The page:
Post & Schell, P.C.

Bedbug Litigation from a Risk Management and Defense Perspective

December 14, 2010

By: Marc H. Perry

There has been a remarkable increase in bedbug infestations in the U.S. in the past year. Locations have included five-star hotels, luxury apartment buildings, hospitals, nursing homes, university dormitories, cruise ships, trains and airplanes. Recently, there have been reported cases of bedbug infestations in retail establishments, movie theaters, office buildings and homes. These latter cases emphasize the mobility of the bedbug population. They are transported in the folds of luggage, overnight bags, folded clothes, bedding, and furniture.

The proliferation of bed bug infestation has led to an increase in bed bug litigation and settlements, involving both compensatory and punitive damages. Post & Schell, P.C. has handled bedbug litigation and consulting for several years. Through our partnerships with top experts in the field of entomology, as well as our case specific litigation experience, we are able to offer the following risk management tips from a defense perspective.

Bedbugs are small, flat insects that feed on the blood of sleeping people and animals. They are reddish brown in color, wingless, and range from 1 to 7 mm in length. They can live several months without a blood meal. Bedbugs can travel over 100 feet in one night but they tend to live within 8 feet of where people sleep.

Bedbugs have been common in U.S. history. Although bed bug populations dropped dramatically during the mid 20th century, the United States is one of many countries now experiencing resurgence in the population of bedbugs. Though the exact cause is not known, experts suspect that the resurgence is associated with an increased resistance of bedbugs to available pesticides, greater international and domestic travel, lack of knowledge regarding control of bedbugs due to their prolonged absence, and the continuing decline or elimination of effective pest control programs at state and local public health agencies.

While bedbugs are not known to transmit disease, they do pose a significant public health problem. Bedbugs cause a variety of physical and mental health consequences. There have been cases when people have had mild to severe allergic reaction to the bites with effects ranging from no reaction to a small bite mark to, in rare cases, anaphylaxis (severe whole body reaction), but bites can also lead to secondary infections of the skin such as impetigo, ecthyma, and lymphangitis. Bedbugs can also cause anxiety, insomnia and other mental health reactions.

It is often difficult to determine a bedbug infestation. It is usually identified by bite marks that appear on the face, necks, arms, hands and other body parts of people who have slept on the property. However, because bite marks may take as long as 14 days to develop in some people, it is often difficult to determine the origin of the infestation.

Thus, in an effort to prevent bedbug infestation, it is important that the property owner follow risk management techniques to prevent the infestation. Techniques may include the following:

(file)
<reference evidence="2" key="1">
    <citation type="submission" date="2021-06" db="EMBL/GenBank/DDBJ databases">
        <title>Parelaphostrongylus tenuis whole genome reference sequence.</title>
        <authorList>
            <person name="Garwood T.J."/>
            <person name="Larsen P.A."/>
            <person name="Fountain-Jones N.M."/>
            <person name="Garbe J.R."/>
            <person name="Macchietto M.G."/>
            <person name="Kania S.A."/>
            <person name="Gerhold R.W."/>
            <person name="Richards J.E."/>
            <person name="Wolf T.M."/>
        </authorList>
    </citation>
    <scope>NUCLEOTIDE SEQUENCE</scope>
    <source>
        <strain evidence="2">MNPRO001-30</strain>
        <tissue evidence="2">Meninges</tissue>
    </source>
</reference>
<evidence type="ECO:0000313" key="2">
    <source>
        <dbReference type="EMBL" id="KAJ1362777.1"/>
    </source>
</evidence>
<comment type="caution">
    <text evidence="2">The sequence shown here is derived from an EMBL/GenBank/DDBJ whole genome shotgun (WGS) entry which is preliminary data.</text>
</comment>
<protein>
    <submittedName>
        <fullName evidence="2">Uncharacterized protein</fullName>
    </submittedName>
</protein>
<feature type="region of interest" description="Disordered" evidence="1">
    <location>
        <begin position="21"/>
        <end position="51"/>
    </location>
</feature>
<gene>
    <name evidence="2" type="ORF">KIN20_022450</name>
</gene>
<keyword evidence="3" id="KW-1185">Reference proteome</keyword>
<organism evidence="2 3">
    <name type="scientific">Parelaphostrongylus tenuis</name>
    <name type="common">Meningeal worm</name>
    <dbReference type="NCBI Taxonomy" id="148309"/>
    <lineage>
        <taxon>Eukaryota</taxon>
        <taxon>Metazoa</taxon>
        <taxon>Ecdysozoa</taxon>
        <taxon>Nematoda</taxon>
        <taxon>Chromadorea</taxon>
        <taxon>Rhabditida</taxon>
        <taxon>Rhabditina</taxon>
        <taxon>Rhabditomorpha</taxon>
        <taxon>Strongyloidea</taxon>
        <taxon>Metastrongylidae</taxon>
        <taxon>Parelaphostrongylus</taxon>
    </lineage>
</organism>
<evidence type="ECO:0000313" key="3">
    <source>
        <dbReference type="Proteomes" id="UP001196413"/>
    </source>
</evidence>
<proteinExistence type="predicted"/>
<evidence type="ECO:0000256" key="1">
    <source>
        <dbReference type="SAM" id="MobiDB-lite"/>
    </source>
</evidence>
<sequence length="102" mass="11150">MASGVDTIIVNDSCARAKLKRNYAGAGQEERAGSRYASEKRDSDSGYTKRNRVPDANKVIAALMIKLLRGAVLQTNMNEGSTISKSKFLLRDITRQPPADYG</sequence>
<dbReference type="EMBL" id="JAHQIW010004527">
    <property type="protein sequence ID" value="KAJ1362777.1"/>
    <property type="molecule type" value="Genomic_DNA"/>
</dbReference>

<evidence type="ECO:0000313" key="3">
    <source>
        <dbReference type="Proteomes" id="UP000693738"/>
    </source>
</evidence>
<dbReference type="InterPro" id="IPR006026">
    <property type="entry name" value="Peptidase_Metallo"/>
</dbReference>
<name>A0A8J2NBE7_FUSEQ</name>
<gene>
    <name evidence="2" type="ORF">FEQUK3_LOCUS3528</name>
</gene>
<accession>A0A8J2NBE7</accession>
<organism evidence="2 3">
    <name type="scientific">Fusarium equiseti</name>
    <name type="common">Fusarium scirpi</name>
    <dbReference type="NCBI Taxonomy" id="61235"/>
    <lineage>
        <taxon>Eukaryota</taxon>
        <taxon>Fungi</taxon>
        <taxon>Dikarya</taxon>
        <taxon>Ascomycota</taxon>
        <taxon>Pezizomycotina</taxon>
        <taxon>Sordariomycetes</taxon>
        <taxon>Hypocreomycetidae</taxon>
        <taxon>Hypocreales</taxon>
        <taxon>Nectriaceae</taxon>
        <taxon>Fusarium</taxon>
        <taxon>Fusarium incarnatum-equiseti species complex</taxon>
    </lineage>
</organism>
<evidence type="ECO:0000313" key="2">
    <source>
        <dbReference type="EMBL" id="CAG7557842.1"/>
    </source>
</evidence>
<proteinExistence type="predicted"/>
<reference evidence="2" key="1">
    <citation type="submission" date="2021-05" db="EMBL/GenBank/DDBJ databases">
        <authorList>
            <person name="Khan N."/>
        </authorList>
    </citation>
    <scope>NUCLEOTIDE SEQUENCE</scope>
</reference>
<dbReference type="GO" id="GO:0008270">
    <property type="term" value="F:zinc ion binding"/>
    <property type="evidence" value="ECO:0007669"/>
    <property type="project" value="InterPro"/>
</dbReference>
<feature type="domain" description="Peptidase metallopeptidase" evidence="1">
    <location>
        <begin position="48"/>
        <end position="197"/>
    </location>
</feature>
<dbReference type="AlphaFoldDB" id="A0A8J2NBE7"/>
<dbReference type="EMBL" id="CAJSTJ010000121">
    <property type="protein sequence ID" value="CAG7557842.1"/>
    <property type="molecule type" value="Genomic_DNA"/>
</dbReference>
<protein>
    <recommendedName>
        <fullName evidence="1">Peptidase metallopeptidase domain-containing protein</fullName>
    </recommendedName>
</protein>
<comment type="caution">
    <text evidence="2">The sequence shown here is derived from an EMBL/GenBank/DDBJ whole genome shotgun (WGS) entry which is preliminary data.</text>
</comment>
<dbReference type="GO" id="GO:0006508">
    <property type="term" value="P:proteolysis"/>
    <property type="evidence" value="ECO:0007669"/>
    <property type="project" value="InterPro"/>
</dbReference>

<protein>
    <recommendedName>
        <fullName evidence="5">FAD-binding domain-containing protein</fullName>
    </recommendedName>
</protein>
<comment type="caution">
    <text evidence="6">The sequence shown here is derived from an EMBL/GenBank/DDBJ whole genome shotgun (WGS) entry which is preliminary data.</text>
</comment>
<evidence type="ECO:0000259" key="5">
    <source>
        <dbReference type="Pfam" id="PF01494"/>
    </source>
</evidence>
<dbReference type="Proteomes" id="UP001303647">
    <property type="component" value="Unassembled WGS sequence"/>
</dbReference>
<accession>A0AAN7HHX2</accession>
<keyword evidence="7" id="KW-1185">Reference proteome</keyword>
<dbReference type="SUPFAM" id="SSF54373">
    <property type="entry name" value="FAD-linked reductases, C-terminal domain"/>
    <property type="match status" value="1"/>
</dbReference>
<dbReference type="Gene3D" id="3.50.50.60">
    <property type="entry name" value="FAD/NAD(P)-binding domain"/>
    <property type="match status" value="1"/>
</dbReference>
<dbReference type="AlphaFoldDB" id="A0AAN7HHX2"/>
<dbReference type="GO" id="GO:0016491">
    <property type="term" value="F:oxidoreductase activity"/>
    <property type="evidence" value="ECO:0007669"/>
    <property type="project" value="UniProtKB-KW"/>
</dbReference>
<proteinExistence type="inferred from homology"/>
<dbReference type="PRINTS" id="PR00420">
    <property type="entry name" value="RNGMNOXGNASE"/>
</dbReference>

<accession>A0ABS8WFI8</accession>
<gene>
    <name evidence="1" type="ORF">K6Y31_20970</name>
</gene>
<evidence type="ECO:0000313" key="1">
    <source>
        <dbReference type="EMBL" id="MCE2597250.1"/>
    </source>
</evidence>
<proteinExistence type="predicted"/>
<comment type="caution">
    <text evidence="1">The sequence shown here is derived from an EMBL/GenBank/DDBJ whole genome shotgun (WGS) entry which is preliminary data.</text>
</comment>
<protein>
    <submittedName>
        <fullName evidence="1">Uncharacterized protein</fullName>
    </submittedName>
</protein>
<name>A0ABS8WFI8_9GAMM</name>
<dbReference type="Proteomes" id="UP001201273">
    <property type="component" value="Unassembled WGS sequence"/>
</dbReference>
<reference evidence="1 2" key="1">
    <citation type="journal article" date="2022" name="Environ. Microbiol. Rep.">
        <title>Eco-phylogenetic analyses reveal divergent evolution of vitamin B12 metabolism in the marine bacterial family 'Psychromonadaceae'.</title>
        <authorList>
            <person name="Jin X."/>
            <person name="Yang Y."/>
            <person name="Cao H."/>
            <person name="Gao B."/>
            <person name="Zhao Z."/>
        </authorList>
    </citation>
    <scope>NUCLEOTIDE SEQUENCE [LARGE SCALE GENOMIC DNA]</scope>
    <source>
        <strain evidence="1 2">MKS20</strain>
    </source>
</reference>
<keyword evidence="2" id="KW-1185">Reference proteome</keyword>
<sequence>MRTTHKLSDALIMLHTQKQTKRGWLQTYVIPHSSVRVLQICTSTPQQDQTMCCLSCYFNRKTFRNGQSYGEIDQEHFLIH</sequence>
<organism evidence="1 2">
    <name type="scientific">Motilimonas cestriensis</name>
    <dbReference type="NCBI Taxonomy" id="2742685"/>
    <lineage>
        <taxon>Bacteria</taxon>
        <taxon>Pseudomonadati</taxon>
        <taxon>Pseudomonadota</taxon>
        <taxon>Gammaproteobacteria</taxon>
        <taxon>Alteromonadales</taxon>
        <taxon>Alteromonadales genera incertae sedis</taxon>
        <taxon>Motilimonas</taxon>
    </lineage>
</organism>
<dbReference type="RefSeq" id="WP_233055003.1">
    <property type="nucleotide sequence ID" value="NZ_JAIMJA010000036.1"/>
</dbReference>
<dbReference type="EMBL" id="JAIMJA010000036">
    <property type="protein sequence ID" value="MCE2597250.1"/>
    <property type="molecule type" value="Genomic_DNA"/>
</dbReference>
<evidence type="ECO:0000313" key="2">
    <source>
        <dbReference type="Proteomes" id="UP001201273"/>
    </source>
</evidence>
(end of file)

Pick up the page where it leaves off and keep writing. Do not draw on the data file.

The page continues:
• Using monitoring devices;
  • Removing clutter where bedbugs can hide;
  • Applying heat treatment;
  • Vacuuming;
  • Sealing cracks and crevices to remove hiding places;
  • Using non-chemical pesticides; and
  • Judicious use of effective chemical pesticides

Unfortunately, there are no techniques that can completely prevent the possibility of bedbug infestation. A proactive plan will hopefully limit the possibility of infestation and also show evidence of reasonable proactive plan of action in case of a lawsuit. Thus, it is vitally important to have a plan in place to address bedbug infestations as soon as they are discovered or reported. Depending on the circumstances, the following steps would be appropriate:

  • Engage a licensed pest control professional for complete inspection and treatment of the premises;
  • Remove the infested (and possibly adjacent) rooms or offices from service until the pest control professional certifies it free of bedbugs;
  • Immediately offer a new room to a guest, or patient who reports problems;
  • Provide a fact sheet about bedbugs to complainants;
  • Offer to launder any complainants' clothes or personal items;
  • Prepare, maintain and train employees in the steps to be taken after a report of bedbug infestation

Business owners' conduct will be examined to see if there was reasonable care applied in preventing bedbug infestation and in reacting to the report of an infestation. Aggressive risk management steps will be powerful evidence to show the judge and jury that the business owner acted reasonably. These steps will assist in limiting liability on both compensatory and punitive damages in bedbug litigation. 

For more information or to consult with an attorney in Post & Schell's Hospitality Practice Group, please click here.

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About the Author: 

Marc H. Perry is a Principal and Co-Chair of Post & Schell's Hospitality Practice Group. He is an experienced trial lawyer. and has successfully represented members of the hospitality industry in litigation in state and federal courts. Mr. Perry has tried and litigated complex premises liability, catastrophic injury and wrongful death claims on behalf of the hospitality industry, including claims for slip/trip and fall, criminal conduct of third parties on the premises, negligent security, and bed bug claims.  Learn More >>

T: (215) 587-6606
E: mperry@postschell.com

 

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